A transport watchdog has challenged a rail company over its failure to prevent crowding on trains.

Transport Focus wrote to Great Western Railway (GWR) asking for assurances about the efforts being made to avoid trains running with fewer carriages than required, which is allegedly leading to crowding.

The watchdog claims that passengers on the rail company’s high speed and West of England services have had to deal with the consequences of short-formed trains for “far too long.”

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Figures returned to Transport Focus by the rail company show the gap between the number of seats declared on services by GWR and the number of actual seats available when the train showed up.

Over the last year, the London to Cotswolds service, which stops at Oxford, Hanborough, Charlbury and Kingham, fell short of its declared seat numbers by 155,944.

This figure was deduced from the GWR data which shows the company declared there would be 3,799,690 seats over the course of all trains on this route over the course of the year, but in reality only 3,643,746 seats were available.

The data also shows the number of booked seats by passengers to be 4,373,319, with just 3,910,915 actual seats being taken.

In the letter addressed to the managing director of the rail company, Transport Focus chief executive Anthony Smith wrote: “Passengers on both high speed and west services have had to deal with the consequences of short-formed trains leading to overcrowding and in some cases cancelled reservations for far too long.

“We are aware that GWR is pressing Hitachi to improve fleet availability, but there continue to be large numbers of shortened trains.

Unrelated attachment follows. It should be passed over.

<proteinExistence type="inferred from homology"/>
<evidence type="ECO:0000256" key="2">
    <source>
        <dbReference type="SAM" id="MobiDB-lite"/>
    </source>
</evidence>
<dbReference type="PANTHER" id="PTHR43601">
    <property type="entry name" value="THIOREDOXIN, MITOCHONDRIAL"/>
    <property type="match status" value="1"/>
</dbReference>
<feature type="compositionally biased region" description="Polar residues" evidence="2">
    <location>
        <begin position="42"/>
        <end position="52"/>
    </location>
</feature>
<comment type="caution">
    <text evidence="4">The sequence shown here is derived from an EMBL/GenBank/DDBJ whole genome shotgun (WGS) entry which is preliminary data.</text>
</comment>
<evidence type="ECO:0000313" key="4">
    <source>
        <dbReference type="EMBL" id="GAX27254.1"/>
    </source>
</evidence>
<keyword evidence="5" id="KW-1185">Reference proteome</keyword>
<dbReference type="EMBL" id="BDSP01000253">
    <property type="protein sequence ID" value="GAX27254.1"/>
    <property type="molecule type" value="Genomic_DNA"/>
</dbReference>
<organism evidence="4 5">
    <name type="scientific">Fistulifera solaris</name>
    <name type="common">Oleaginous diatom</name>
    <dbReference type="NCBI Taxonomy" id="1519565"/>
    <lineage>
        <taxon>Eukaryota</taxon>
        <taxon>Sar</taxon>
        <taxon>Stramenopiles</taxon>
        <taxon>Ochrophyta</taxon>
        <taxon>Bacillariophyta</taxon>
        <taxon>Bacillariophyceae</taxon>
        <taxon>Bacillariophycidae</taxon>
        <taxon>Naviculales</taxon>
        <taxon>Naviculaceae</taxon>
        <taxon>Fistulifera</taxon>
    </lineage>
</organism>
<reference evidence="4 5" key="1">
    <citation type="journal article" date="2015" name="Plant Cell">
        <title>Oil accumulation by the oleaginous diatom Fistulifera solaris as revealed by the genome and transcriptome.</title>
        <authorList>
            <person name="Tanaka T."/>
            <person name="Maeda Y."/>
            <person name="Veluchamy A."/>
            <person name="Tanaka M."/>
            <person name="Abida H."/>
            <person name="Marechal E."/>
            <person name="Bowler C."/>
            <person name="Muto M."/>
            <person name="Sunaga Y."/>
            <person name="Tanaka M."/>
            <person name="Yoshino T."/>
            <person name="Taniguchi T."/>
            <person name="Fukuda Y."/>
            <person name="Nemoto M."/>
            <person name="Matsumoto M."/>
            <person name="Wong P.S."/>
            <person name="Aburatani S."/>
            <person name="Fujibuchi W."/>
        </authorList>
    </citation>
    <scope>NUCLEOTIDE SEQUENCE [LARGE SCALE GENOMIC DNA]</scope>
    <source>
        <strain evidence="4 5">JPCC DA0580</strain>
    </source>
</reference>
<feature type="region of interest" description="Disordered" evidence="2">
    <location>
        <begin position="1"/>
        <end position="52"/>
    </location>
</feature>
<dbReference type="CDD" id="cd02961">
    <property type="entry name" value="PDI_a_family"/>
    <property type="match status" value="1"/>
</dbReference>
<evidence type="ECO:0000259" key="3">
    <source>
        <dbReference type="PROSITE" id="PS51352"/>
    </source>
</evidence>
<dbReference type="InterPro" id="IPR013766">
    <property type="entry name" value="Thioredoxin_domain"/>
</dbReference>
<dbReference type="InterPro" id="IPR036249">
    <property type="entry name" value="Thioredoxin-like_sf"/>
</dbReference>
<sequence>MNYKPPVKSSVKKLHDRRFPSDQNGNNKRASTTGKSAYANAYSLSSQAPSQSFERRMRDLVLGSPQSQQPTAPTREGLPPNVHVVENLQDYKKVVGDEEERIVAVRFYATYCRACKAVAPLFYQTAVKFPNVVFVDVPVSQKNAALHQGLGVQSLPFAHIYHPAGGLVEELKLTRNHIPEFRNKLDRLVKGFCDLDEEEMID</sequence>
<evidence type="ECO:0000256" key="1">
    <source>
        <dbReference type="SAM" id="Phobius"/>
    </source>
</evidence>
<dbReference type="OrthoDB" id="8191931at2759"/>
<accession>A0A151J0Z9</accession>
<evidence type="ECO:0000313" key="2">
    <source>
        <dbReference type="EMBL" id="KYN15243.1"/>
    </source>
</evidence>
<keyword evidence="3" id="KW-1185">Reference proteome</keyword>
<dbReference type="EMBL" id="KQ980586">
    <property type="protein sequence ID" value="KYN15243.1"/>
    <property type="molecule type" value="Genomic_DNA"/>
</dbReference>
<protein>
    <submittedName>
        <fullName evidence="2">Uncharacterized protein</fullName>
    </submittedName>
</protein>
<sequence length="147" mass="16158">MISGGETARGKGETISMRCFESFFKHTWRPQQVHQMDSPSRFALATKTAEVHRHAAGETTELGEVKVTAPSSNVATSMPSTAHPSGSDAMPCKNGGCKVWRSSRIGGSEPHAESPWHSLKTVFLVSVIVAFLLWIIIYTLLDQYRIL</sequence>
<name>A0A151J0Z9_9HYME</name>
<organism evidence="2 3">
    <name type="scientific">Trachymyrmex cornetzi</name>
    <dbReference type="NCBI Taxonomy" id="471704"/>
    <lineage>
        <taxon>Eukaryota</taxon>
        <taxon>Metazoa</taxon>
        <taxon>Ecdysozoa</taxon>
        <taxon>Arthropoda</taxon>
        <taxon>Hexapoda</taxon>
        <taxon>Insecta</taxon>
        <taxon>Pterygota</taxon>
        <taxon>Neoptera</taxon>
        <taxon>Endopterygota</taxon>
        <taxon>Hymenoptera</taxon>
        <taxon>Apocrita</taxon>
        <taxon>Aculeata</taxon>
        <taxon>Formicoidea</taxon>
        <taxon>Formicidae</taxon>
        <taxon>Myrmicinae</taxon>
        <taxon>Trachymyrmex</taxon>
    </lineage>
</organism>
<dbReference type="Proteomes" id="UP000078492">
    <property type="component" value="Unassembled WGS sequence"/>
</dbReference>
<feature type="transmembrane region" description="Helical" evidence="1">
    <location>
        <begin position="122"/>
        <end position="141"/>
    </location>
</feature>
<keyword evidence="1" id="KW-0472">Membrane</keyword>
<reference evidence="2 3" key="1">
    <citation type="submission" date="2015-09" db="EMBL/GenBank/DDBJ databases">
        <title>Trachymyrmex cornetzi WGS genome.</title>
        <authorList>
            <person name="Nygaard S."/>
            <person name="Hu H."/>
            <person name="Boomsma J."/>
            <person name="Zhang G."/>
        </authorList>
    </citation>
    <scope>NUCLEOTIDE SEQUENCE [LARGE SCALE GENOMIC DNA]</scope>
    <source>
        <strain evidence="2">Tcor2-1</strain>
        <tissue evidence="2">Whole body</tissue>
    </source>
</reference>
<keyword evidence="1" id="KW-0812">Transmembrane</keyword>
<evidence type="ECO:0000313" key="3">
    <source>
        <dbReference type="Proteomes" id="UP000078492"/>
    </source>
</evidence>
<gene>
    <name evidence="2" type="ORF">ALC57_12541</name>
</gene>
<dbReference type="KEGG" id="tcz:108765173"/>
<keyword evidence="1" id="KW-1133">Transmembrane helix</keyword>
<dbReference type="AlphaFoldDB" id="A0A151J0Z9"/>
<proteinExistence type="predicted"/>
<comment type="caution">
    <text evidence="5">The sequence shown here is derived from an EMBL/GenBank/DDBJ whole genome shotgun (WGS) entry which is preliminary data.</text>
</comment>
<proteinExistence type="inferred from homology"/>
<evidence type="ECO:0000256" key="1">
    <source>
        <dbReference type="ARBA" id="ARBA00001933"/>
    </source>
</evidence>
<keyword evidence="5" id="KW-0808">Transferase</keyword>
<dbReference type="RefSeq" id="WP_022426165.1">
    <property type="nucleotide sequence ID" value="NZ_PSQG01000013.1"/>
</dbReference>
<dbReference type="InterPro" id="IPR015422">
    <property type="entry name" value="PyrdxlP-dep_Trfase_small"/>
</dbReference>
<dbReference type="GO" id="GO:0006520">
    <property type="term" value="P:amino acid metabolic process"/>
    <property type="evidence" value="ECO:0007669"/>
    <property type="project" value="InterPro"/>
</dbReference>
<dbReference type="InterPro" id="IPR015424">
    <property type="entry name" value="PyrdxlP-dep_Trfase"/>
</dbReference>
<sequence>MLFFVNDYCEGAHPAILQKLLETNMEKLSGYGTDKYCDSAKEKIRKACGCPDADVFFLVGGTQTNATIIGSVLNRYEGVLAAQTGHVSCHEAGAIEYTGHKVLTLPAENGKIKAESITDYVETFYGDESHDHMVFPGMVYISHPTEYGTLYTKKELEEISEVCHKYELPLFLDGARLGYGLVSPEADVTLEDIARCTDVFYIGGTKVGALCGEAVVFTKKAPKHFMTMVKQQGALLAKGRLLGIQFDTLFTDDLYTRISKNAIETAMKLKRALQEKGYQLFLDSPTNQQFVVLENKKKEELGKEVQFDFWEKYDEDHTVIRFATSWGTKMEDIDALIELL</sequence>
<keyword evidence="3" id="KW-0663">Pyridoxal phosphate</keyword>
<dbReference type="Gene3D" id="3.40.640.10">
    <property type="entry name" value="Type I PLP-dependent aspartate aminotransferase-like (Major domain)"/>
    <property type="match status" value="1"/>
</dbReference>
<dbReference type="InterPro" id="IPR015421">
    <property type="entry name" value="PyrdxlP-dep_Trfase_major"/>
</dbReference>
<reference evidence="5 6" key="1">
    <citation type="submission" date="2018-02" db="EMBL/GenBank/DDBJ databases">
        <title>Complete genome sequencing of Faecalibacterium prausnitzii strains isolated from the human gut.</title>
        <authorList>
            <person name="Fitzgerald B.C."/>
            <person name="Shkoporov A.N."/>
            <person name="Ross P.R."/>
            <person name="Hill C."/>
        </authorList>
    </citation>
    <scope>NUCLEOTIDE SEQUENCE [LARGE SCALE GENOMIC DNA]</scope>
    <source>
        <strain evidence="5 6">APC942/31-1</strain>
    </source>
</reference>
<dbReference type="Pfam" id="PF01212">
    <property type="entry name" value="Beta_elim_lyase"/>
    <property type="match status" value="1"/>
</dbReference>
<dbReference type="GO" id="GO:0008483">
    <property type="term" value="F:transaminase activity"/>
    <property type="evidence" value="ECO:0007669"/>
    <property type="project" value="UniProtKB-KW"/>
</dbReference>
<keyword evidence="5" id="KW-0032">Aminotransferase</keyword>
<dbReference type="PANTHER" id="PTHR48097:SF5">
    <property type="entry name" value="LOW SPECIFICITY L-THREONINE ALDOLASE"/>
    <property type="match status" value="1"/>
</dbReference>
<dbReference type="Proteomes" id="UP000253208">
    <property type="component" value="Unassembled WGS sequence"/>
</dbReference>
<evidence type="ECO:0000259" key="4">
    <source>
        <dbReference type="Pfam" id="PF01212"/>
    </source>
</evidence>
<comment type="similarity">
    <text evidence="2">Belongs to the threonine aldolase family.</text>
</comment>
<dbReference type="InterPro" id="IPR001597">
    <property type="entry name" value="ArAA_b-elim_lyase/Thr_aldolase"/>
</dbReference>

“Details on the performance page of the GWR website suggest that London-South Wales, London-Cotswolds, and South Wales South Coast are most affected by short-formations.

“Please would you assure me about the measures you are taking to improve fleet availability and reduce short-formations?”

In response, GWR’s managing director Mark Hopwood wrote: “Our aim has been to try to make reductions without impacting services.

“That has come in part from reducing our fleet in order to make savings in lease costs.

“Reducing the size of our fleet was not an easy decision to make, however it does mean that we were able to avoid wholescale timetable reductions, which would also impact capacity and give customers less flexibility.

“It should be noted that Nuneham viaduct closure had a large impact on short formation figures on London to Cotswolds services in period one and two.

“I do not want to give you the impression that there are any easy fixes to the position we find ourselves in.”


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This story was written by Matthew Norman, he joined the team in 2022 as a Facebook community reporter.

Matthew covers Bicester and focuses on finding stories from diverse communities.

Get in touch with him by emailing: Matthew.norman@newsquest.co.uk

Follow him on Twitter: @OxMailMattN1